Analyzing 35 years of satellite images, researchers from the UMD Department of Geographical Sciences have discovered that while global tree cover has increased by more than 7 percent overall since 1982, tropical rainforest regions saw a net loss.

The resulting paper, published yesterday in Nature, is the first to map changes to global land cover over an extensive period from 1982 through 2016. Researchers utilized satellite data to monitor changes in tall vegetation, such as trees, as well as short vegetation and bare ground throughout the world.

“It’s important to understand that the trees we’re gaining are not in rainforests” said Matt Hansen, professor of geographical sciences and a co-author on the study. “While we saw an increase in tree cover in higher altitudes outside of the tropics, tropical deforestation continues and so do the harmful carbon emissions that result from it.”

To understand the drivers of global land change, Hansen and colleagues used a probability sample and interpretation of very high-resolution images in Google Earth, which allowed them to see fine details of land use such as buildings, crop fields, logging roads, grazing paddocks and oil wells. They attributed 60 percent of all land changes occurring over this 35-year period to direct human activities, and say the other 40 percent were caused by indirect drivers such as climate change.

Other findings include that forests in the western United States are suffering increasing stress from insects, wildfires, heat and drought; warming is facilitating wood vegetation growth in northeastern Siberia, western Alaska and northern Quebec; and bare ground cover decreased by more than 3 percent, most notably in regions of Asia where agricultural practices have improved and modernized.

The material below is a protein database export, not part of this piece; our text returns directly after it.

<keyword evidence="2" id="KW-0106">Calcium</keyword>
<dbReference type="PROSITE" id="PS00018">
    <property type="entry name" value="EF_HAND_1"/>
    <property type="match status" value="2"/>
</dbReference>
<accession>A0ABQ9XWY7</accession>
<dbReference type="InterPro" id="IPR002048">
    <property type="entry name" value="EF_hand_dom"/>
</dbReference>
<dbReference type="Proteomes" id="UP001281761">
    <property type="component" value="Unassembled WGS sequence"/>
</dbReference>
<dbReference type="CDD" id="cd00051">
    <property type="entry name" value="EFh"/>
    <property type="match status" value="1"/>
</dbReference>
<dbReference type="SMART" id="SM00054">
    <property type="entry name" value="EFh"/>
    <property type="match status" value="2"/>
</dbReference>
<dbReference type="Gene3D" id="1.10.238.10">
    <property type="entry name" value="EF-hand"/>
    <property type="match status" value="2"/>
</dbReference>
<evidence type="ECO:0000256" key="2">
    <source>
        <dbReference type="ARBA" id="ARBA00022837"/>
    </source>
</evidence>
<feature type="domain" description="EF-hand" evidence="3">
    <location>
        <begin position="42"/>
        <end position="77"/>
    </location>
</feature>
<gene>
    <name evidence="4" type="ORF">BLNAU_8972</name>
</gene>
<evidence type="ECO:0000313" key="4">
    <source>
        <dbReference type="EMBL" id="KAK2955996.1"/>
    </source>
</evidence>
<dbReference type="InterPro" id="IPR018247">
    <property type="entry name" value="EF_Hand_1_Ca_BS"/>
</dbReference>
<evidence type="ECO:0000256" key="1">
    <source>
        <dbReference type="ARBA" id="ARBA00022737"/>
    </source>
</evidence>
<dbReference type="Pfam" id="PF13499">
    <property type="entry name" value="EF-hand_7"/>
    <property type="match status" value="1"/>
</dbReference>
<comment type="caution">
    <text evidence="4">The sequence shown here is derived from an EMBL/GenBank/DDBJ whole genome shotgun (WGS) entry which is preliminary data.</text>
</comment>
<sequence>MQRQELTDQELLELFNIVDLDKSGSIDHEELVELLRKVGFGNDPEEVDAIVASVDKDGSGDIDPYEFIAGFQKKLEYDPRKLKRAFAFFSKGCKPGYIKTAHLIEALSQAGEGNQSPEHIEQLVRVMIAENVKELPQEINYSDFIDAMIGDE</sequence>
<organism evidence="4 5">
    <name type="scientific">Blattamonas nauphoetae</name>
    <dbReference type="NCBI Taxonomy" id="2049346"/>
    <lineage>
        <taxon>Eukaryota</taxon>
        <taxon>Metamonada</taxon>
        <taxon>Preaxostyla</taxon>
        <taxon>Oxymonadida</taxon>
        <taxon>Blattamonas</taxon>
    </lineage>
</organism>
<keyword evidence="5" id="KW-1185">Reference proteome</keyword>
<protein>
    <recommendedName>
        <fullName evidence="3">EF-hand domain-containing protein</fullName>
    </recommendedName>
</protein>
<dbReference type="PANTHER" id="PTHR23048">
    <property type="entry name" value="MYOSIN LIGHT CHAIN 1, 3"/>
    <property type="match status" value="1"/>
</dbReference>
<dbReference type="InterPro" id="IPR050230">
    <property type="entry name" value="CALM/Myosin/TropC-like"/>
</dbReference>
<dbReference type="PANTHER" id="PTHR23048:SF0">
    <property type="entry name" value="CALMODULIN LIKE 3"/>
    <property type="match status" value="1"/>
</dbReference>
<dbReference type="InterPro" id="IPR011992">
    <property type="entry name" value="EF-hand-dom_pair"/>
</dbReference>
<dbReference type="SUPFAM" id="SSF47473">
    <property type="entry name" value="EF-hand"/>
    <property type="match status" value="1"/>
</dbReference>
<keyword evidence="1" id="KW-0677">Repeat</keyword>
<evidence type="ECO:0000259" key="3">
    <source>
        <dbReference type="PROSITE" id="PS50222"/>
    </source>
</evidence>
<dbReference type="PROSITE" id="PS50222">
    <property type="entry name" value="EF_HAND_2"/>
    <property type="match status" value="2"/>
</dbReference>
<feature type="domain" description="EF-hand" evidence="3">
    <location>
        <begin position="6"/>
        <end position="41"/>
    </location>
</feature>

“The study really shows the complexity of land change at regional scales,” said lead author Xiao-Peng Song, a post-doctoral associate in the UMD Department of Geographical Sciences. “We hope that experts who specialize in specific regions can use our dataset to investigate the exact drivers of land change and that policymakers can use our results to make informed decisions about future land use.”

The research team also included Associate Research Professor Peter Potapov, Research Professor John Townshend and post-doctoral associate Alexandra Tyukavina from the UMD Department of Geographical Sciences, as well as Stephen Stehman from the State University of New York and Eric Vermote from NASA Goddard Space Flight Center.